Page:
The seed that became Black Rebel Motorcycle Club -- or B.R.M.C. for short -- was planted in 1995, when Robert Turner (aka Robert Levon Been) and Peter Hayes met while attending high school in San Francisco. The two formed a solid friendship and camaraderie based on a mutual love of early-'90s U.K. bands like Ride, the Stone Roses, the Jesus and Mary Chain, and My Bloody Valentine. Despite such similar tastes, both joined different bands and spent several years working apart, although they occasionally kept in touch by attending each other's gigs. In 1998, however, Turner and Hayes rejoined and added British drummer Nick Jago to the fold. The group began performing live in November 1998 as "the Elements," a name they quickly ditched after discovering many other bands that shared the same title. They purloined their new moniker from the Marlon Brando-led biker gang that stormed into that dusty California hamlet in The Wild One.
By 1999, B.R.M.C. had recorded a polished, 16-track demo CD and relocated to Los Angeles. The Santa Monica-based radio station KCRW jumped on the band's demo first, giving them their initial airplay, but interest in the band eventually spread across the Atlantic, where BBC Sheffield named the demo their "Record of the Week." Oasis' Noel Gallagher even expressed interest in signing the band to his new Brother Records imprint, telling MOJO magazine that they were his favorite new group. After inking a lucrative Warner/Chappell publishing deal, however, Black Rebel Motorcycle Club began fielding offers from several labels, and they ultimtely chose to sign with Virgin Records in March 2000.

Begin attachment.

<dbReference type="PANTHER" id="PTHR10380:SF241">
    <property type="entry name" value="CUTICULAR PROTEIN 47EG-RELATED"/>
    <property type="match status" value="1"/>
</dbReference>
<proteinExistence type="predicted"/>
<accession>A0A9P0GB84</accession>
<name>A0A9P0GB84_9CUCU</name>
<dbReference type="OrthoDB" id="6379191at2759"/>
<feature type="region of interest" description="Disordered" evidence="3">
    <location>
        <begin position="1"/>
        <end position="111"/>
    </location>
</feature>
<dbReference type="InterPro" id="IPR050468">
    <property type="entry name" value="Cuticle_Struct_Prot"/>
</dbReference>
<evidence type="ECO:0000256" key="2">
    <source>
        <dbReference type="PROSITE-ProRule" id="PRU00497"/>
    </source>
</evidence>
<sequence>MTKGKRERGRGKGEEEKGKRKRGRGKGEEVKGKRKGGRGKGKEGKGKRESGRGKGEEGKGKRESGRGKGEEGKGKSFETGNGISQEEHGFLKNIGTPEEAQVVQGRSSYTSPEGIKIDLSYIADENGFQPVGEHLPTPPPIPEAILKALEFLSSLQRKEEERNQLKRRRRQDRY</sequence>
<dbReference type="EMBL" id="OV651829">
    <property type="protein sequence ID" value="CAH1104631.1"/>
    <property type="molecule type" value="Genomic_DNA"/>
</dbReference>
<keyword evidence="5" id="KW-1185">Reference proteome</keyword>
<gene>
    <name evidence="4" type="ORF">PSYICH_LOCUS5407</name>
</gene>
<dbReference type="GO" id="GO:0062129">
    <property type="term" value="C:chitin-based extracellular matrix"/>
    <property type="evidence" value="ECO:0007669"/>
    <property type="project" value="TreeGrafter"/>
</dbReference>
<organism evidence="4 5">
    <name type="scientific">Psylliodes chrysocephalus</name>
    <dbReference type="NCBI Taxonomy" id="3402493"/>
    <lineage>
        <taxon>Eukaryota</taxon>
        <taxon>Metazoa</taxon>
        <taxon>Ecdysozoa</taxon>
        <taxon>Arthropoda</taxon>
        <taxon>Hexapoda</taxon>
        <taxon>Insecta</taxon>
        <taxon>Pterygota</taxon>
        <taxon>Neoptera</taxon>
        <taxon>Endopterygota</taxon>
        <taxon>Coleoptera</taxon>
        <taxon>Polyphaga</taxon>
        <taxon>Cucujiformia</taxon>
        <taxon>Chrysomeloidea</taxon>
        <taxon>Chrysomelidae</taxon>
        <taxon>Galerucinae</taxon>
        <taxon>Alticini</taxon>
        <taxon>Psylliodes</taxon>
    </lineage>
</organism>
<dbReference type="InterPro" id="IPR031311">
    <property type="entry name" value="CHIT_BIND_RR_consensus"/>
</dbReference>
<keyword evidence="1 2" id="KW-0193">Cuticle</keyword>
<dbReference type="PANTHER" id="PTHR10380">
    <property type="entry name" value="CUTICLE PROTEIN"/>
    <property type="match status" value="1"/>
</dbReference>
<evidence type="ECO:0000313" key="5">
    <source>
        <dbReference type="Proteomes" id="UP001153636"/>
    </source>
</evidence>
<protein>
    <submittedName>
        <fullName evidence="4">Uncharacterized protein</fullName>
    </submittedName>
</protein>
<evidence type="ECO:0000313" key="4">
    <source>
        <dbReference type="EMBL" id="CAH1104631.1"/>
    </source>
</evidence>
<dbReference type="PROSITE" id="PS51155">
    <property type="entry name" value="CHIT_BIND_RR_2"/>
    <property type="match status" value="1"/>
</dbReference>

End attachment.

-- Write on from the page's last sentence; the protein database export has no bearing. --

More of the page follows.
Following a short U.S. tour with the Dandy Warhols, the band entered the recording studio and eventually emerged with a self-titled debut, B.R.M.C., which was released in March 2001. Two years later, the trio returned with a slicker edge and a new album, Take Them on, on Your Own, which peaked at number three on the U.K. charts. They severed ties with Virgin Records eight months later. A deal with RCA surfaced within months, and the acoustic, Americana-influenced Howl arrived in August 2005. The band moved back to the loud rock & roll approach favored on their first two albums with 2007's Baby 81, and the resulting tour was documented by the band's first concert DVD, LIVE, in 2009.
Nick Jago left the band after Baby 81's release, ostensibly to focus on his solo career. With the Raveonettes' touring percussionist, Leah Shapiro, now handling drum duties, B.R.M.C. decided to change their direction once again, this time embracing electronica and ambient noise on The Effects of 333. Indepedently released via the band's own label, The Effects of 333 failed to gain either commercial or critical acclaim, and B.R.M.C. chose to partner with Vagrant Records for the release of their next album, 2010's Beat the Devil's Tattoo. ~ Bryan Thomas, Rovi